@jeffseight - Gee, I wasn't looking for any subs really, the Swarm is four!

I will give it more time and try to figure out the room some how!


I would contact CODA and speak with Doug regarding your bass issues. He will set you straight. If necessary, the CODA can be easily biased at the factory to V3 to get more power. Keep us posted; this is an interesting issue!

I'd suspect inferior fuses in the amps and if you've already changed those, you should *invest* in some Marigo Tuning Dots and a Shakti Stone. 

Walk around the room.  Does bass get better, worse or doesn't matter.  A continuous tone is helpful.  I  have 20 and 30 hz only.  Also, it will take a few days, many people play new speakers continuously for a few days.

$640. Or double to 4x10” for $860. I took 2 of the 2-10s so I could place them in different spots.


Go right to the source.  Call Legacy — I imagine they have good customer support and could save you a boatload of time and stress. 

You could try to add an equalizer, shiit loki seems like a great choice plus I think you get 15 days to return it. 


+1, I would recommend a Martin Logan Unison pre-amp/streamer/dac with ARC room correction. ARC would make your speakers sing and integrate the bass with the room, you would be stunned. On sale now at like half off:


50% off at $199:


Add Furutech Rhodium plugs to one of you power cords if possible. you may want more ones you try them. That will help to boost bass. NCF ones are the best. 

I think you are muddling the quantity of bass with its quality.

Any fool can give you bags of booming bass for beans but quality down there at 20Hz costs real money and you will get huge speakers as well.

By the way, there is no musical instrument that goes down as low as 20Hz so down there you will be reproducing mostly noise.

Sealed vs ported plus room setup acoustics probably hold the key. The manufacturer can help you with room/speaker setup and ported vs sealed expectation.

For me, subwoofer setup was in itself instructive, because I wanted bass without noticing the addition, except when doing an A/B. If I were use to booming, less tight bass my requirements might have differed. Also, integration of subwoofers is likely easier with your floor standing speakers vs smaller speakers. I realize that exceptions exist, so you do have the option to add subs in the future. My speakers have a 3dB down point similar to your speakers and my RELs were easy to integrate once I treated the room.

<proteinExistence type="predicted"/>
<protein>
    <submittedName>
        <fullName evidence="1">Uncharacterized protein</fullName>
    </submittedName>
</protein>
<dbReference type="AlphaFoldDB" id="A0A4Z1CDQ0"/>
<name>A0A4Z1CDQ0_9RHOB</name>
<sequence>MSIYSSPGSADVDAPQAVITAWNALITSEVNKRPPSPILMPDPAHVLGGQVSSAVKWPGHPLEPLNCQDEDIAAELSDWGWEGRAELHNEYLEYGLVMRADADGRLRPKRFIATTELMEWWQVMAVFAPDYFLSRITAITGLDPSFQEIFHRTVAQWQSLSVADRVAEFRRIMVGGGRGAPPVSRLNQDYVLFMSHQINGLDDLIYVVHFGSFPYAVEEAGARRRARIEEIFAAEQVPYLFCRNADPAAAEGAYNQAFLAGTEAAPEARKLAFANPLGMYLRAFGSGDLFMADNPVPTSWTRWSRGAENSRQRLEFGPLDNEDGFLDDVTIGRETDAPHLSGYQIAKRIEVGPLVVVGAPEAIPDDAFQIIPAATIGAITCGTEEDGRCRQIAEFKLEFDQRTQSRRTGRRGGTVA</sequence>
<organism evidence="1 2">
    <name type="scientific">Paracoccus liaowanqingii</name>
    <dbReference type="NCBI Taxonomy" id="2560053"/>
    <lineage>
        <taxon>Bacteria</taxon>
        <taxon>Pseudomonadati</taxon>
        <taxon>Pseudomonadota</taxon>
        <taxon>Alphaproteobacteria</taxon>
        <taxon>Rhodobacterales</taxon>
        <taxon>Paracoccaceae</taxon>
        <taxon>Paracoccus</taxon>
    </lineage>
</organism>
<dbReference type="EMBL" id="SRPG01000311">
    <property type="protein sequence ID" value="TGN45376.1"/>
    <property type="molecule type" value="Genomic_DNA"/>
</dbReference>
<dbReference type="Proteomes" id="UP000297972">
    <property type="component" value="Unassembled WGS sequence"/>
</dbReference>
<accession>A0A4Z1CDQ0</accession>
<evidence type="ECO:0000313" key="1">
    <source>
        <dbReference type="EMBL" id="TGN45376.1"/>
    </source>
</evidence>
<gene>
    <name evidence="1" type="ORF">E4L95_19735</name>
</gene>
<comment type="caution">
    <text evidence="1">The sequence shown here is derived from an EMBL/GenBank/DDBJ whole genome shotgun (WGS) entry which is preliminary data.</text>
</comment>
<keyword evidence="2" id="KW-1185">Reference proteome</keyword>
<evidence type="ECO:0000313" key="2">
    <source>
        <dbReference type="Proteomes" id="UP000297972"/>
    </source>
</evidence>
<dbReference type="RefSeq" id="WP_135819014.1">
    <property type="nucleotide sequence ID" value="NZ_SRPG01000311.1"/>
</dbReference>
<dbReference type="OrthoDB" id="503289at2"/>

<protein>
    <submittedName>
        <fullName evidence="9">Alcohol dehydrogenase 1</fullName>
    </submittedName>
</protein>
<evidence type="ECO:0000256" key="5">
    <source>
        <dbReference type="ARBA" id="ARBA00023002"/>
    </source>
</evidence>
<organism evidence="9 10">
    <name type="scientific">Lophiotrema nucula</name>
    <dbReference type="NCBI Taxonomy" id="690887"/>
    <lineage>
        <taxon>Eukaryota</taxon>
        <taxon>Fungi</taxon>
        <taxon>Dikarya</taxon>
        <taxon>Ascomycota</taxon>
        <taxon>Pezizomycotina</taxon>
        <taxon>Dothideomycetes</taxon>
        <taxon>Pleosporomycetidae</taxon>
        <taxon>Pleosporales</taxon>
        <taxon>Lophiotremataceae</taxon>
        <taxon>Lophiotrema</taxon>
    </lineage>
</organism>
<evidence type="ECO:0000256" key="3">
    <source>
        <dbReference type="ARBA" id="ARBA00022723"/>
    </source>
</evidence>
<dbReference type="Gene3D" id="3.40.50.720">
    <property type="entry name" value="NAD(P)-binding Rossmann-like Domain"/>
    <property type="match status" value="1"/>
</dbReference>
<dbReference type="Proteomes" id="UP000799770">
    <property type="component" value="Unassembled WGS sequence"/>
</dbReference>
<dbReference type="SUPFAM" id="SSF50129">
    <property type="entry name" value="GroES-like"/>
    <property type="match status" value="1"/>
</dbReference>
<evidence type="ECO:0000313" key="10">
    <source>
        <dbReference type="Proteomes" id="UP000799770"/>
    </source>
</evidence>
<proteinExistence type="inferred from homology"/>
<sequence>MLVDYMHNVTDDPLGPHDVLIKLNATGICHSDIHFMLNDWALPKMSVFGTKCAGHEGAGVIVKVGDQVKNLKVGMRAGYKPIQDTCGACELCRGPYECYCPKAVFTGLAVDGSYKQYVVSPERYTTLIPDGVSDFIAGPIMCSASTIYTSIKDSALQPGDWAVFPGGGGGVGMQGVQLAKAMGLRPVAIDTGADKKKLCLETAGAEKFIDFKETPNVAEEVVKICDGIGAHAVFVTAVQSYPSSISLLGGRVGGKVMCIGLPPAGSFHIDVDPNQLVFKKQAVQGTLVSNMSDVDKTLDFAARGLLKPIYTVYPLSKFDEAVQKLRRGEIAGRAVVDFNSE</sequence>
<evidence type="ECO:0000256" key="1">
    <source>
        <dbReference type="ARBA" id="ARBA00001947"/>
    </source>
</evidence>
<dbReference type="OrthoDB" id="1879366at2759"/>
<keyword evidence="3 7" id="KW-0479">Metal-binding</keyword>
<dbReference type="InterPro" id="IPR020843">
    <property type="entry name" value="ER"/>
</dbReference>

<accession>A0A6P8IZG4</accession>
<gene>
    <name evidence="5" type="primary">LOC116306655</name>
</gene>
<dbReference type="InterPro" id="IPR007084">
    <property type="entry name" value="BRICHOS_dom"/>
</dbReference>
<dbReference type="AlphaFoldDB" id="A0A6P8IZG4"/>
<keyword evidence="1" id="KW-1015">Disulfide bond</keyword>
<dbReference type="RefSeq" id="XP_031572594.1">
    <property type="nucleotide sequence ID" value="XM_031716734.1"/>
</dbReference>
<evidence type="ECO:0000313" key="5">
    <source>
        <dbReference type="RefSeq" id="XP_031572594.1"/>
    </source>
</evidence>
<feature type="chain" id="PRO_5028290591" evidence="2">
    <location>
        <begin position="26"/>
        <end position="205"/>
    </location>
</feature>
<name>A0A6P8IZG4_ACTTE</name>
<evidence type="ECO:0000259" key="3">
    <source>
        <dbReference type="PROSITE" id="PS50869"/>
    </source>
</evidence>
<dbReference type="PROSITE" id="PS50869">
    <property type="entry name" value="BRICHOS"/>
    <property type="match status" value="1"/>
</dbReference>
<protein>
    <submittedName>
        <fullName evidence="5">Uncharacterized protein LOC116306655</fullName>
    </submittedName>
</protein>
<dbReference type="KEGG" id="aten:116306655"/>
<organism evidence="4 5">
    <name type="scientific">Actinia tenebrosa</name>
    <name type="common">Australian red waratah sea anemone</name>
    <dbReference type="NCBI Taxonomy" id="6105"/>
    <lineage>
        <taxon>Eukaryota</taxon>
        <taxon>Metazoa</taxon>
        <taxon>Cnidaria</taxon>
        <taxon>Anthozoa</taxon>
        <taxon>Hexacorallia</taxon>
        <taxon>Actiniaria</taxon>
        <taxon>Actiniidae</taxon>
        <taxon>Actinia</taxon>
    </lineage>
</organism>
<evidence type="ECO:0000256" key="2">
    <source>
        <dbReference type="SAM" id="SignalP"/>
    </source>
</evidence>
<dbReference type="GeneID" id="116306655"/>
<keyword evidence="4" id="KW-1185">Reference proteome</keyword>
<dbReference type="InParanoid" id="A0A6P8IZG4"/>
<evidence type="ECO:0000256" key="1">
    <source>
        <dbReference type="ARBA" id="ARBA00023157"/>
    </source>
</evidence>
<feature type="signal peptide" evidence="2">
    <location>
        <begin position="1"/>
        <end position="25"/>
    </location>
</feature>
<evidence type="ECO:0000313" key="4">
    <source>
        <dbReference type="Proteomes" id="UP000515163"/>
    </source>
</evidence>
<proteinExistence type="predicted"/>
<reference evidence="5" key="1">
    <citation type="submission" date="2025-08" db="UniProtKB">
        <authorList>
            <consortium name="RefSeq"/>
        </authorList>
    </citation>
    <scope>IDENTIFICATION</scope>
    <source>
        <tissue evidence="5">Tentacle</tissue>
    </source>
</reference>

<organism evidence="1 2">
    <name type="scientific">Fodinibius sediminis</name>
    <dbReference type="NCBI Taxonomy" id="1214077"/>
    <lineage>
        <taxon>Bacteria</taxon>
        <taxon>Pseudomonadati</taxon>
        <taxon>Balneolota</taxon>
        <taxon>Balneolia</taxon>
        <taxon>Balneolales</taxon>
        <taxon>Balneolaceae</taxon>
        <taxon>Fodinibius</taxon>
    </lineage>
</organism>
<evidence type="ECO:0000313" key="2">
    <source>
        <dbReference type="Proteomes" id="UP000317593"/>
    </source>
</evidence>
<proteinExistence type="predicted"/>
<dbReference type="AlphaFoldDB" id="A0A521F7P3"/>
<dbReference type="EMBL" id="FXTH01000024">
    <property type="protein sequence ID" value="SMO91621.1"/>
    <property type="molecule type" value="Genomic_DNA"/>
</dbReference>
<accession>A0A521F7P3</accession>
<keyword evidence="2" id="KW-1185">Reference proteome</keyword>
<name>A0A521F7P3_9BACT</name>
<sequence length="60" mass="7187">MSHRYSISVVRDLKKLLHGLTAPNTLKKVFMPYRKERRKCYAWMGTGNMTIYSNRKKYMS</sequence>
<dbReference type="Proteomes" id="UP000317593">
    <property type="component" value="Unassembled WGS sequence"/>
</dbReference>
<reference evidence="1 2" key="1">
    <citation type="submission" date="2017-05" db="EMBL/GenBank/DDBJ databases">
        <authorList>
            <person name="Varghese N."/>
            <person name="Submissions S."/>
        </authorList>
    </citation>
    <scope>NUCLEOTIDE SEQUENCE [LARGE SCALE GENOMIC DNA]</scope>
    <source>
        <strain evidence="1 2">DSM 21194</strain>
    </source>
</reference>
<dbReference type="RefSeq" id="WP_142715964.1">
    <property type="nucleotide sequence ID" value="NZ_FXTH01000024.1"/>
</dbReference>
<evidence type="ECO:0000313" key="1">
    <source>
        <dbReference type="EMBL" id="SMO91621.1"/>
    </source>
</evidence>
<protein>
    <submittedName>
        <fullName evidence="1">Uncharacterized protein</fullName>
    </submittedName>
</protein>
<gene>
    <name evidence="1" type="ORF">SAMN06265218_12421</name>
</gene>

+1 on speaker break in time. Also you might consider measuring your room with REW. It’s free and would help you evaluate your room. Good luck !

Guessing you’ll be advised by Legacy to give them some time. One option may be to aim them facing each other, connect out of phase and play some bass heavy content non stop for a few days at a reasonable volume. Hopefully in that manner the process won’t be too intrusive. 


Thanks for that information.  I won't be needing the Octobass as there is no musical signal down there.

You might try it on the 60s and 70s EMI LPs of recordings at the Kingsway Hall London, where the trains running on the subway below can be heard rumbling.  Some carts give a reasonable level signal that low; eg Ortofon claims 20Hz for the Anna at only -1.5dB (I wonder....).  If that's right there may be some output at 16Hz but you are getting very close to the resonance zone, so make sure you're no just listening to resonance.  Anyway, if it all works, you will get a very accurate impression of a subway train, if that's your bag. 

I'd give them more break-in time and make sure the speaker cables are in-phase. Even if the red and black ends of the speaker cables look like the correct + and - hook-up experiment and see if it makes a difference.

Sealed boxes can have tighter and faster bass and generally require more power, but you already have it, so no amp issue here. Four 10inch woofers is quite a lot of area to push air and your speakers should extend well below 30hz.

All is in the positioning, speaker or listening, and room space. Break in time can help but i would not expect to be the limiting factor.

I bet solving the above will get you there. It takes effort.




@navyachts Can you provide the dimensions of your room including ceiling height? I agree with others on the sealed vs ported design. Especially if the Signature SE have more than 3-4’ feet around them without walls, the 22Hz sealed will not charge the room as much as a ported speaker at 30Hz, let alone a quality sealed sub that goes down to 16-19Hz which is placed right in the corners. But it should provide detailed, accurate bass. I am now a Legacy Audio installer and have a pair of custom Signatures shipping soon. In my 19x23 room with 18’ slanted ceilings, I plan to use them 3-4’ from the front walls with subs in the corners. 

You want Bass.... Hook up a Mcintosh Ma6450 to your speakers. This amp has 4 times the bass I've ever heard on any other amp. When I use it, I have to turn the bass almost all the way down. You will never have to say I don't have enough bass again. Oh, I doubt that you would want to get a sub with it too.

Those speakers are not short on bass.  Could be a room issue but more likely it is your personal taste, which I am not criticizing.  My point is you want more bass than all speakers  will provide.